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Seattle startup You Kick Ass wants to make you a superhero. (Image: You Kick Ass)

Ever wanted to see yourself as a superhero action figure?

A Seattle company is making it possible thanks to two Zcorp 450 full-color 3D printers, a successful Kickstarter campaign and one cofounder’s inside knowledge on what being a superhero is all about.

The company is called You Kick Ass, which gives cofounders and close friends Keri Andrews, Douglas Jordan and Alesia Glidewell some pretty fantastic email addresses.

You Kick Ass cofounder Alesia Glidewell became an action figure when Valve made a collectible of her character from the Portal games.
You Kick Ass co-founder Alesia Glidewell is the model for the hero of the Portal games, Chell.

Glidewell already has a pretty fantastic distinction. She provided the face and body for the hero of Valve Software’s popular Portal game series, Chell.

It was after Valve licensed an official Chell action figure a couple years ago that the three cofounders — friends for over a decade — came up with the idea to build a business around letting anyone create their own action figure.

When Andrews wrote up a business plan for a Washington State University MBA program assignment last fall, tapping into the rush around 3D-printed products in the process, the three decided there was no time to waste.

The first batch of custom superhero sales will close when the funded You Kick Ass Kickstarter campaign — which has raised $39,000 of its $15,000 goal — ends Thursday morning.

Then the big work begins.

A Chinese manufacturer is set to make and ship the figures’ posed superhero bodies, designed by Will Higgins.

You Kick Ass co-founder Keri Andrews quit Microsoft in April to manage the startup full-time. (Photo: Mónica Guzmán)
You Kick Ass co-founder Keri Andrews quit Microsoft in April to manage the startup full-time. (Photo: Mónica Guzmán)

The heroes’ heads are the tricky part.

Andrews is developing the Web app that will let anyone map their face to a 3D-shaped head using just one photo. It’s coming along, but until she’s sure it’s easy for users, she’ll be arranging many of the first customer photos onto the heads herself.

Then it’s the 3D printers’ turn. The company’s two Zcorp printers can each print 40 full-color heads at a time, taking five hours to complete each batch.

Andrews hopes all 650+ Kickstarter superheroes will be shipped by the end of September, each packaged in a collectible box decked out with character illustrations and a short comic about each hero’s super power and origin story — which people can personalize.

If there are no major setbacks, the company will take new orders soon after that.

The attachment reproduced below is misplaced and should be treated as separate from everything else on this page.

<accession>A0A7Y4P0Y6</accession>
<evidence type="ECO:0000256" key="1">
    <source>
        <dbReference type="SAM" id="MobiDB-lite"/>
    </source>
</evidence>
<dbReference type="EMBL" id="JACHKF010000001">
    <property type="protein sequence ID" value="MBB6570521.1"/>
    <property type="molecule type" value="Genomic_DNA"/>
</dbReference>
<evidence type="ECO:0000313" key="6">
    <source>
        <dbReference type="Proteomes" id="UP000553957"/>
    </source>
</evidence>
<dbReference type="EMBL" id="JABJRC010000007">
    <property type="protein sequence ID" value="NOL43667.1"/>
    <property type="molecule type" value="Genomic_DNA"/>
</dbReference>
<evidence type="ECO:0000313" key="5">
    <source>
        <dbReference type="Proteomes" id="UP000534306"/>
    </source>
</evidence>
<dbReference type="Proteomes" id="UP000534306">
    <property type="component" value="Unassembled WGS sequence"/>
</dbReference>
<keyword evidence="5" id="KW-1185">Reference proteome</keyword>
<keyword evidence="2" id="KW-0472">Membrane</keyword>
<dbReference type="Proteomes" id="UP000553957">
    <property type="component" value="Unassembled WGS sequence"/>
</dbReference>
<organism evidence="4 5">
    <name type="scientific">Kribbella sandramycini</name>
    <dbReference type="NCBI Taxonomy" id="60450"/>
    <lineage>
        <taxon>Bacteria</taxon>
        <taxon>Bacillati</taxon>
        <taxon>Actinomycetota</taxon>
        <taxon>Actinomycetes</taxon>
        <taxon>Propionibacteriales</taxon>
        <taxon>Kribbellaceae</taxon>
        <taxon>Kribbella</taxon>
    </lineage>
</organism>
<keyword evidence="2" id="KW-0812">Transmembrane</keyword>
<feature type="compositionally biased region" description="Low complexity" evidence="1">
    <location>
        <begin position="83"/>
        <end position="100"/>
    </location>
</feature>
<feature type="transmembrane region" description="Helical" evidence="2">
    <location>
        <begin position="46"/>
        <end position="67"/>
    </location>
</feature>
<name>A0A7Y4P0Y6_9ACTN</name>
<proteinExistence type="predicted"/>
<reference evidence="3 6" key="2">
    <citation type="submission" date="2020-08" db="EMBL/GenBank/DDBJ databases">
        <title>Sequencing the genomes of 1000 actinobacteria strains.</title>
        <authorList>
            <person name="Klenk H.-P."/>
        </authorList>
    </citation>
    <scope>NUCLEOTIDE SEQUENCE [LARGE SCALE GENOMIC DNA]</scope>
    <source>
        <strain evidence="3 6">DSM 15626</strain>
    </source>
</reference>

A custom Web app will let customers turn a photo of their face into a 3D printable head.
A custom Web app will let customers turn a photo of their face into a 3D printable head.

The cofounders tested several concepts and designs before settling on the selection they posted on Kickstarter. People preferred simple poses to weapons. Toys didn’t gel as well as collectibles. And an initial “everyday heroes” theme didn’t resonate like these full-blown comic book fantasies did.

Andrews gets that. For years in the early 2000s, she drove to her Kirkland bartender gig in her “Batmobile” — a white Hyundai Excel she decked out with a huge Batman logo and flames.

Making yourself a superhero goes beyond a humble brag. But the orders haven’t been as narcissistic as you’d think.

Many backers ordered superhero sets — couples or even families, complete with kid-sized figures — as gifts.

Superhero figures come in their own custom box.
Superhero figures come in their own custom box.

One backer said she was ordering a superhero figure of her aunt, who had just beat breast cancer.

Another, who ordered figures for herself and her fiancé, said she’d use them around the cake for her cosplay wedding — and that she and the groom would even dress like their figures for the ceremony.

Andrews hopes to see photos of that.

So far, the response has been positive. Apart from some criticism that the action figures aren’t true action figures — they don’t have “points of articulation,” or ways their limbs move — the idea seems to have found its fans.

“People can get so down on themselves in their everyday lives,” Andrews, 38, said from the company’s small downtown office.

“I think there’s something positive about thinking, ‘What would your super power be?'”

Check out the Kickstarter video below, and the campaign here:

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